Happy Halloween: Meet 12 Strange And Bizarre Plants Worthy of Boos + Screams!
1. Buddha's Hand (Citrus medica)
This extremely fragrant citron-variety of shrub or small tree has long thorny branches from which hang fruit segmented into finger-like sections. The usually juiceless and seedless fruit is commonly used in cooking for its zest.
2. Split Rock (Pleiospilos nelii)
The common name of this flowering succulent refers to the appearance of its leaves. Stemless, there is a deep fissure in the middle, with two or four opposite leaves surrounding it. Its resemblance of a small rock might have evolved as a defense mechanism against predators.
3. Brain Cactus (Mammillaria elongata Cristata)
The eery shape of this cactus generally occurs due to injury at a young age or genetic predisposition. Along it can expand and contract, its sharp edges should be handled with care.
4. Old Man Cactus (Cephalocereus senilis)
This tall, columnar species has is categorized by a shaggy coat of long, white hairs. Historically, the hair has been used as a cheap alternative to cotton. As the plant ages, it beings to lose its silvery mane.
5. Sticks On Fire (Euphorbia tirucalli)
This hydrocarbon plant produces a poisonous latex which can be converted to the equivalent of gasoline. The white, milky substance is used in traditional medicine in many cultures - yet research shows it might actually suppress the immune system.
6. Monkey Cups (Nepenthes)
This carnivorous plant has dangling pouches filled with a syrupy fluid that captures and drowns prey. Its name refers to the fact that monkeys have been observed drinking rainwater from them in their natural habitat.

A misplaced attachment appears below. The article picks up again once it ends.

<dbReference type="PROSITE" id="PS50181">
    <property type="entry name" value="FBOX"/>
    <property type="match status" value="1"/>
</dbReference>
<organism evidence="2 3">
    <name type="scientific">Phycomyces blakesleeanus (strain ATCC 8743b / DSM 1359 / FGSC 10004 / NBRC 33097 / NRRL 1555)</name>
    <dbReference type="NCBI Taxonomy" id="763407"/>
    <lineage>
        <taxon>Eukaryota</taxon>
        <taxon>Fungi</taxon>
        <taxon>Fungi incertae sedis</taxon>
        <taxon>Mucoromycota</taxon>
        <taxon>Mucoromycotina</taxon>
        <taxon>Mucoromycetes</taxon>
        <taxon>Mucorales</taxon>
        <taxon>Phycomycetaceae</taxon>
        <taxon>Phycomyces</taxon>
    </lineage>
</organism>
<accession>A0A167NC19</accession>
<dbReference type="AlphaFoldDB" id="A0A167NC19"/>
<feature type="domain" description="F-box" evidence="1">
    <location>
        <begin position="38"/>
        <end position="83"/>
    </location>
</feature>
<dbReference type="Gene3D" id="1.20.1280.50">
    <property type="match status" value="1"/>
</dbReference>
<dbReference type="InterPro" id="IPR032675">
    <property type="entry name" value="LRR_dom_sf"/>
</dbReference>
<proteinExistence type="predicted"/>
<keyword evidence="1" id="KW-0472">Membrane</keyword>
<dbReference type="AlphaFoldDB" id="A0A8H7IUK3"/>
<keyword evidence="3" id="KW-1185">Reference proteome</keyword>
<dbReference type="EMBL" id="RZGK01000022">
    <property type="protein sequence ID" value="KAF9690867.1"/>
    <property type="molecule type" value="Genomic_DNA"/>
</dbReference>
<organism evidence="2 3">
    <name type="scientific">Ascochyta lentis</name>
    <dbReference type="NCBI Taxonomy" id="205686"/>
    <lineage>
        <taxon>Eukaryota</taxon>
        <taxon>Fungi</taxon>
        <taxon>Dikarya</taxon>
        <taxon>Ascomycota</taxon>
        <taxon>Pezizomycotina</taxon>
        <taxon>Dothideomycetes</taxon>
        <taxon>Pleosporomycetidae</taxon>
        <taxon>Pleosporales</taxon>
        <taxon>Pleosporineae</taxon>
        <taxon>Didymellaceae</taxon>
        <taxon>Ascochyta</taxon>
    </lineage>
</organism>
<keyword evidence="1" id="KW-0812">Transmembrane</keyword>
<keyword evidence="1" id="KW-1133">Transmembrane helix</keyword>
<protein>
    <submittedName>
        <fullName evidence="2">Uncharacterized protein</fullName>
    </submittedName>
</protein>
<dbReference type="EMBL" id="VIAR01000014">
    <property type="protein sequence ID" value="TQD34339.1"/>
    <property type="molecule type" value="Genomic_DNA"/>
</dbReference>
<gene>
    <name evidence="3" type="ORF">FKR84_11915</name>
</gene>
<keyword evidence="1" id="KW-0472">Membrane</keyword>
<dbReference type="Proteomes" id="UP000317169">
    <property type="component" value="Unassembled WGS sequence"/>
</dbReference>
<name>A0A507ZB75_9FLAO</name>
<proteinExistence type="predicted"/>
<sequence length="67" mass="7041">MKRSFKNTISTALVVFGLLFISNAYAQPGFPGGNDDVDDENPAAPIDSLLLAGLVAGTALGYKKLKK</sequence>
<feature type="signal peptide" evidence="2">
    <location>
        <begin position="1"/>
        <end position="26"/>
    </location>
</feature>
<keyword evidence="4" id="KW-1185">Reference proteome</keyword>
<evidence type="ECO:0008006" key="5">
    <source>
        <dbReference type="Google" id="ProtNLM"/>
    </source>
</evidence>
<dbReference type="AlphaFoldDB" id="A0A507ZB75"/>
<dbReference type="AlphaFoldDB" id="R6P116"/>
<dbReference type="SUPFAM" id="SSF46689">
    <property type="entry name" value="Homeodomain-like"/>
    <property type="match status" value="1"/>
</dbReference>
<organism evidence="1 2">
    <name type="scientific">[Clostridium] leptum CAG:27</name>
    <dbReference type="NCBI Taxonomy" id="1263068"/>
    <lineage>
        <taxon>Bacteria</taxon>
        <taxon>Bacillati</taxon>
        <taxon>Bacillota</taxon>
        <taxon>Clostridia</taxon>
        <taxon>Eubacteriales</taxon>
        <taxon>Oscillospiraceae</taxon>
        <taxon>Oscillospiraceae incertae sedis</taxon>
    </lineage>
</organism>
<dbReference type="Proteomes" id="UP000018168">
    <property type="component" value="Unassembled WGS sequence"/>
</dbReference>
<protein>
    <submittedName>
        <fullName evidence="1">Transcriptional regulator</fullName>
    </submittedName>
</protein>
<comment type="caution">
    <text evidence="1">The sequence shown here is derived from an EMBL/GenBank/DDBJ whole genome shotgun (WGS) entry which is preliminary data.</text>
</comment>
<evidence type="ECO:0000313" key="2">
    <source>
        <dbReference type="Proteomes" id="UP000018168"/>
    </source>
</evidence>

7. Venus Flytrap (Dionaea muscipula)
The carnivorous flytrap's leaves are trigged by tiny hairs on their inner surfaces that help them know to snap shut, trapping prey. Although the speed of closing leaves vary depending on the environment and type of prey - it can generally be used as an indicator of the plant's health.
8. Dracula Orchid (Dracula sergioi)
The name Dracula means "little dragon", which refers to the two long spurs of the sepals enclosing the orchid's piranha-like mouth.
9. Ghost Plant (Monotropa uniflora)
This herbaceous perennial plant, also known as the corpse plant, is commonly white or pale pink with black flecks. It does not contain chlorophyll - instead it generates energy through parasitism - making it great for dark environments, like dense forest floors.
10. Doll's Eyes (Actaea pachypoda)
This herbaceous perennial plant and its globular white fruit with black, iris-like center are poisonous to humans. The fruit contains cardio-genic toxins which have a sedative effect on the human cardiac muscle tissue - but are harmless to birds, the plant's primary seed dispersers!
11. Black Bat Flower (Tacca chantrieri)
A species of flowering plant with rare, black bat-shaped flowers that can grow up to a foot across while its 'whiskers' can grow over two feet long.
12. Devil's Tooth (Hydnellum peckii)
This inedible fungus has a mutually beneficial relationships with its host trees - it gives out minerals and amino acids in exchange for carbon. When the fungus is moist and healthy, its fruit bodies 'bleed' a bright red juice, while poor health and age make it become brown and nondescript.
(Images sourced from Wikipedia Commons)